Second Makers Fest a creative success
STAFFORD - The second annual Makers Fest in Manahawkin Lake Park Saturday brought 125 artists/artisans, eight bands to take turns providing musical background and 10 vendors selling food and drink,. The Makers Fest was conceived, designed, promoted, organized, managed and run by a local group calling itself The Make Shift Union.
It started three years ago when Erin Buterick and Jeannine Errico had a Vintage Shop in Surf City, and with friend Danielle Corso saw the one-stop shop wasn’t enough. They wanted to have a way to promote local businesses and art of local artists and craftspeople. With The Make Shift Union’s Creative Team Dawn Simon of Swing Graphics, Jessie Temple of Bunkerfish Design and Brie Fagan of Wandering Gypsea they came up with idea of the festival. Their first Makers Fest was at the Beachview Farm in Manahawkin, which drew an estimated 3,000 people.
The group estimated almost double attendance at this year’s fest. Along with all the booths and displays was the Botanical Box Biergarden which split proceeds to Jetty Rock Foundation, a Southern Regional High School Arts Scholarships and the Stafford Historical Society. Makers Mason Jar offered libations from Ship Bottom Brewing, Pinelands Brewing Co, Tuckahoe Brewing Co, Brooklyn Brewery and Shore Point Distributing Co. Goodies were gone by late afternoon from the Food Court which included: The Woo Hoo, Sunny Rae’s Kitchen, Anonymous Pulled Pork, Concave Coffee, Sassafras Hill Farm, The General Store, Passion Flour Cupcakery, The Farmers Raw Bar and Black-Eyed Susans.
Activities included a Makers Potluck Meet and Greet with LBI Fly International, dance improv Bellarine Theatre Co, Yoga Classes with Grow, Dreamlit, Liquid Bliss, Yoga Bohemia, screenwriting with Ink’d by Jetty, live Painting, hands-on Demos, Hammock Garden, Spinal Screenings from Swell Life Chiropractic and other activities.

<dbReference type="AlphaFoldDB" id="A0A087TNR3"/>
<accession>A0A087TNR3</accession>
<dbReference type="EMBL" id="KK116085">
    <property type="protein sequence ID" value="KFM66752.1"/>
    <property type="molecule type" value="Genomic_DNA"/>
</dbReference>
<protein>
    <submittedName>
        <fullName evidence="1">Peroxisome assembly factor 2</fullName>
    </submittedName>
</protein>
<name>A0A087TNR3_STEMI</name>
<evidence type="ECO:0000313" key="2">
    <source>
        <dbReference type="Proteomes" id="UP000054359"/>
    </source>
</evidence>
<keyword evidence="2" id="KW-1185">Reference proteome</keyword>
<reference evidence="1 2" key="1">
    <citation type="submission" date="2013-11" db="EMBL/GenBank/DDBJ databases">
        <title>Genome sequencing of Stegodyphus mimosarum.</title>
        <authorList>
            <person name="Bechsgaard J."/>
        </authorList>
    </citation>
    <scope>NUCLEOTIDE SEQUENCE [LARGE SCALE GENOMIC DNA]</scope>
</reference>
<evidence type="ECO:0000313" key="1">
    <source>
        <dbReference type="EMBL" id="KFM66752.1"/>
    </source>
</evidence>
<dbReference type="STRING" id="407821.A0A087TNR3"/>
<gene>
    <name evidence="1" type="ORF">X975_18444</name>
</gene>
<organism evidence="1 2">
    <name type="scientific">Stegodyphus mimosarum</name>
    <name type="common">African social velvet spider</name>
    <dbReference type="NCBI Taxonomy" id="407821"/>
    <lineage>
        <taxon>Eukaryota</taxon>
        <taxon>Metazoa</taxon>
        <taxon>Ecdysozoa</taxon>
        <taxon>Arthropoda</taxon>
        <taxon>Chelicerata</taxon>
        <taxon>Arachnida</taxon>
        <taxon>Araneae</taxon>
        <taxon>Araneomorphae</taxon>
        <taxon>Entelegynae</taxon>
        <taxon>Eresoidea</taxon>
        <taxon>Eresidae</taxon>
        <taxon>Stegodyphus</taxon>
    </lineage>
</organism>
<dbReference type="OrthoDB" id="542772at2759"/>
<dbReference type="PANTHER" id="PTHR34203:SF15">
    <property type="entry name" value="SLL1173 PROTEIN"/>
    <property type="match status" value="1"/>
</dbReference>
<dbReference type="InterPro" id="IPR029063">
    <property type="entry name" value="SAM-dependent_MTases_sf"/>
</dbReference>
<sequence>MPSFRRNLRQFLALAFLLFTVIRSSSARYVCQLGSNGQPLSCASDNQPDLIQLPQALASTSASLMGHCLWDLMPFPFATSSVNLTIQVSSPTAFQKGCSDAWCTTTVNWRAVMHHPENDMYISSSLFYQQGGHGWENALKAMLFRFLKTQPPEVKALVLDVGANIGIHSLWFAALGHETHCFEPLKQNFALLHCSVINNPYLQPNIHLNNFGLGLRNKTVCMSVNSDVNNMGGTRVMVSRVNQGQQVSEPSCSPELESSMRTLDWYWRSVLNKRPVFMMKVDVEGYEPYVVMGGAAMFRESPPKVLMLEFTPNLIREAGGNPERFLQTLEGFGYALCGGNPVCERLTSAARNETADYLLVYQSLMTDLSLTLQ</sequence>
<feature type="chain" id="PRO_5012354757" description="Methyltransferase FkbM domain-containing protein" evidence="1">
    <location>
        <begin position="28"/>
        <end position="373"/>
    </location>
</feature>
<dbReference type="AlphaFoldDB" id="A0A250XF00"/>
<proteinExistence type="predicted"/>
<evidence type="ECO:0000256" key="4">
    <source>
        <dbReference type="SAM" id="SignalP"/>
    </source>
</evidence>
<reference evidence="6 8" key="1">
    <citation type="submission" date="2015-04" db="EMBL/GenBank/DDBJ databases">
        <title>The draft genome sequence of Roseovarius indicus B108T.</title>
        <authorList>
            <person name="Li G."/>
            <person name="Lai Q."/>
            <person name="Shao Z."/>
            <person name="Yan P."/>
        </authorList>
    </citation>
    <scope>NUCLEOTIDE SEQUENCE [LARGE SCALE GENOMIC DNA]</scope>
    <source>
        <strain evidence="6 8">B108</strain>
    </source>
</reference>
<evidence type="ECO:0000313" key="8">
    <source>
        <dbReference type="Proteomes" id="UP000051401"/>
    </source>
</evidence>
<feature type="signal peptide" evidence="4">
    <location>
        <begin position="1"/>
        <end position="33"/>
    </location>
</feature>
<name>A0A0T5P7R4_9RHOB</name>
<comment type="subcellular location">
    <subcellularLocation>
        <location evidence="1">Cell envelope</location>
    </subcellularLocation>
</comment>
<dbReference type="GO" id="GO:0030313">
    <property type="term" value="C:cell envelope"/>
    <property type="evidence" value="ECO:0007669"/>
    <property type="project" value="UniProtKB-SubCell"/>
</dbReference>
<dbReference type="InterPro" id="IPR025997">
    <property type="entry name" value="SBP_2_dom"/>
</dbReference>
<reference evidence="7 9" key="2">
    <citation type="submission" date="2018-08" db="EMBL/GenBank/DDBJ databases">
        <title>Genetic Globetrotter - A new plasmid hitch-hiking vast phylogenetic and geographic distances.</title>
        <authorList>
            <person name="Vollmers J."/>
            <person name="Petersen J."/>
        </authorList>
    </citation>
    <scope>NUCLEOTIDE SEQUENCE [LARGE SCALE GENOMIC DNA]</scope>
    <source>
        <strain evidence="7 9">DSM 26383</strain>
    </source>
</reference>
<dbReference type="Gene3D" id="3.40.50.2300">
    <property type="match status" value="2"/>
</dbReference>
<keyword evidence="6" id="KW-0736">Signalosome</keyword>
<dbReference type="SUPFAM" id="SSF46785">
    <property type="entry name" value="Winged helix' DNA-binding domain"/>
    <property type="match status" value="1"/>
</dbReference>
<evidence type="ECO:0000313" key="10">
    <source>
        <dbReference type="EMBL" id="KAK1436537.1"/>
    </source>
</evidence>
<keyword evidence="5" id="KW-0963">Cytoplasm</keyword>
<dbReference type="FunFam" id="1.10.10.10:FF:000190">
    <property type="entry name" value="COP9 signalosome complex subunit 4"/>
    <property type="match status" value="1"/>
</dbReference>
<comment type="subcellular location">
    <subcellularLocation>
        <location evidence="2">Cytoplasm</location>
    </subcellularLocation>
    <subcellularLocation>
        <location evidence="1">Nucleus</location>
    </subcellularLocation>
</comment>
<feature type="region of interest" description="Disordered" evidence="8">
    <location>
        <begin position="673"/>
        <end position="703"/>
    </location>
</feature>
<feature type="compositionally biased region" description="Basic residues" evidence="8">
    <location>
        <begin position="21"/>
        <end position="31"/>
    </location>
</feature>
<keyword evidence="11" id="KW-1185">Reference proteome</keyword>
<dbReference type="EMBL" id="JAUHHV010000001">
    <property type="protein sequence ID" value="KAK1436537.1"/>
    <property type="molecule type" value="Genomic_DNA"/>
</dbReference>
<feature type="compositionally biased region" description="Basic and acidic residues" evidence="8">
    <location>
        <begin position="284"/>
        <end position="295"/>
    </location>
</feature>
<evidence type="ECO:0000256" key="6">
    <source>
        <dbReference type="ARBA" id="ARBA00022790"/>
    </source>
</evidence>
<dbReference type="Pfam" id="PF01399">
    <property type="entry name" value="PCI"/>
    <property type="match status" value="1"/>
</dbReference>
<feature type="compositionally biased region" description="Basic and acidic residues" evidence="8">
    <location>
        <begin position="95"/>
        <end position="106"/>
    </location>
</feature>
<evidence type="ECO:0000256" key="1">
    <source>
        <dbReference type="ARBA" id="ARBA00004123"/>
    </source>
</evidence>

Bands playing were The River Bones, Sahara Moon with Zinnia Moon, Yes Love, Above the Moon, Matt Rott, Nectar & Ambrosia, Double Negatives and from Puerto Rico and summers in Seaside, The Disfunction.
The LBI Foundation of the Arts and Sciences had a booth set up where ceramics instructor Jeff Ruemeli and other volunteers showed visitors how to make items from clay, including pots on the potter;s wheel. The classes were free and the ceramics were $5 to keep.
Speaking of potters, Sandra Kosinski is practically a fixture at the foundation. She has been creating pottery for 40 years, the last 10 of them full time after retiring from Bell Labs. She said she always loved Pottery and went to art school but didn’t understand how the materials in various clay combined to make successful and unsuccessful pieces, so she went to Penn State and got an engineering degree in ceramics. Decorative Artist Kathy Reinheimer, who also displayed her work at the festival, said she paints on “anything that doesn’t move.” Blond & Blue Boutique was an online store for four years and owner Alexandra Conn showed some of her ideas in a Pop-Up Living Room. Chiropracty may be considered an art by those who swear by its benefits. Free health screening was offered at the fest by Dr Edward Barbieri, a fifth generation chiropractor. .
Stafford Township helped coordinate the event with volunteers, the township’s police and fire departments, shuttle buses. the township’s recreation department, and Public Works. The beautiful weather was somebody else’s effort.
For information about the Makers Fest, or possibly joining the group. Visit online at www.themakersfest.com